Finding joy through Julia

Like many young women in the 1960s, my first cookbook — a gift from my new mother-in-law — was The Joy of Cooking by Irma S. Rombauer and Marion Rombauer Becker. First published in 1931, the 850-page 1964 edition that sat on my kitchen counter for years was an overwhelming compendium of recipes and culinary advice that I used like a dictionary, opening it only when I needed a specific piece of information. The Rombauers taught me how to cut up a chicken, then offered me 77 ways to cook that bird and serve it on a properly set table.

Joy, now in its eighth edition, was (and still is) a useful book, filling much the same role for 20th-century Americans that Mrs. Beeton’s Book of Household Management (also published as Mrs. Beeton’s Cookery Book) filled in Victorian England. But there was no romance there. I never developed a fondness for the authors’ no-nonsense Midwestern twang. I never read it from cover to cover or took it to bed with me.

It was a different story when Mastering the Art of French Cooking ( Julia Child, Louisette Bertholle, and Simone Beck) fell into my hands in 1966, the same year my first child was born. Bored and lonely in an upscale suburb of Boston, my only neighbor a depressed female engineer who was unable to find work when she followed her husband to Massachusetts, I clung to Julia’s words like a life raft, cooking my way through each section — not in the orderly way of Julie Powell, who famously took on all 524 recipes ( Julie and Julia: My Year of Cooking Dangerously, 2005), but as quiet afternoons and dinner parties beckoned. When there were no dinner parties in the offing, I cooked anyway, filling the sink with pots and the cupboards with specialized equipment like boning knives, charlotte molds, drum sieves, and fish poachers, passing my creations on to my neighbor and the postman.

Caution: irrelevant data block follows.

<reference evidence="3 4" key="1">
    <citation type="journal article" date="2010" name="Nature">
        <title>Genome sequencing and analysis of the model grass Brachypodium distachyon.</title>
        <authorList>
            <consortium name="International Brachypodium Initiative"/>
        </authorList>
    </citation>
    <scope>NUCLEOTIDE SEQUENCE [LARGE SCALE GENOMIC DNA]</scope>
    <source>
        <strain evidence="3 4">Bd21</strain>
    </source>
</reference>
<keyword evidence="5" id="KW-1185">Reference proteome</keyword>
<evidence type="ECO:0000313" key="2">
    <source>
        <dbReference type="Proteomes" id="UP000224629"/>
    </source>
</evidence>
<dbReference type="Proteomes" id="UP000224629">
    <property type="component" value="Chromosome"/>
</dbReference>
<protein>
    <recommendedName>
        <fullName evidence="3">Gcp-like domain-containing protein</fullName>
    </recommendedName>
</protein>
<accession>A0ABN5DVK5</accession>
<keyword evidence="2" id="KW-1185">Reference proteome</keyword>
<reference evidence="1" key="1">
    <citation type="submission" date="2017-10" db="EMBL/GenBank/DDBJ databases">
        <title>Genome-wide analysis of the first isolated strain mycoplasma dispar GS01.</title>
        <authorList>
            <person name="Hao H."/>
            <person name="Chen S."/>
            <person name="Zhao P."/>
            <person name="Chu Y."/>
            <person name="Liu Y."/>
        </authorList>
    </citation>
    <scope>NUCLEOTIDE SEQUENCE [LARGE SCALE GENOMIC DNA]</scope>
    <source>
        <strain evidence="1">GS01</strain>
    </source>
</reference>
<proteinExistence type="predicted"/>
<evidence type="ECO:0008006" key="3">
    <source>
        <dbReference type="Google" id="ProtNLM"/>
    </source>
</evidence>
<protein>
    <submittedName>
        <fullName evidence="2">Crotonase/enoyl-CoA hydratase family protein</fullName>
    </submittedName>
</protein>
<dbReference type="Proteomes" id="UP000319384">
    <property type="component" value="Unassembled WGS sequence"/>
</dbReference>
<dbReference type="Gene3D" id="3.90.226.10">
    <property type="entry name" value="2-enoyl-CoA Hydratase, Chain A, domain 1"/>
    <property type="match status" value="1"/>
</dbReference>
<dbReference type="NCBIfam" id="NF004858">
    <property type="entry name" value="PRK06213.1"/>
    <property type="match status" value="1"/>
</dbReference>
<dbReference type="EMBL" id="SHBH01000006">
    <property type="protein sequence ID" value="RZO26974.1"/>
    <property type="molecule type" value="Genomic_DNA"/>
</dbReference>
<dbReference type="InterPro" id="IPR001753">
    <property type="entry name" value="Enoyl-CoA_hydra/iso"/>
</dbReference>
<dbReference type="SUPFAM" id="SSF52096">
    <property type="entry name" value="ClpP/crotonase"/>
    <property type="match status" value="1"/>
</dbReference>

I developed a lifelong love affair with butter and salt, and learned to form quenelles and mince mushrooms, line a dessert mold with ladyfingers, and bone a duck. Splattered pages mark some of my favorite recipes: the cream of mushroom and onion soups and vichyssoise I still make today. Mayonnaises and flavored butters. Quiches and carbonnades. Brown-braised onions and salade niçoise. Pots de chocolate topped with twee candied violets, clafoutis, and custards were my comfort foods.

But it soon became clear that no amount of crème anglaise could fill the cracks of a disintegrating relationship. By the time volume two of Mastering the Art of French Cooking was released in 1970, I had moved on from both the steamy kitchen and the marriage. These two books continued to travel with me, influencing not just my cooking but my shift from the kitchen to the typewriter, from parenting to publishing. I found them recently, side by side on a bookshelf, still marking recipes for riz à l’Indienne and candied kumquats, delicious reminders of a sweet and sour life. — Patricia West-Barker

A room of one’s own (with frittata)

Before I ever knew what food writing was, I read Laurie Colwin’s Home Cooking: A Writer in the Kitchen. Lurching into my teens, I haphazardly checked the book out of the library, more interested in the writer part of the title than anything else. But Colwin’s manifesto on cooking and entertaining, first published in 1988, held stores of knowledge about both food and writing — and more importantly, it demonstrated their overlapping pleasures.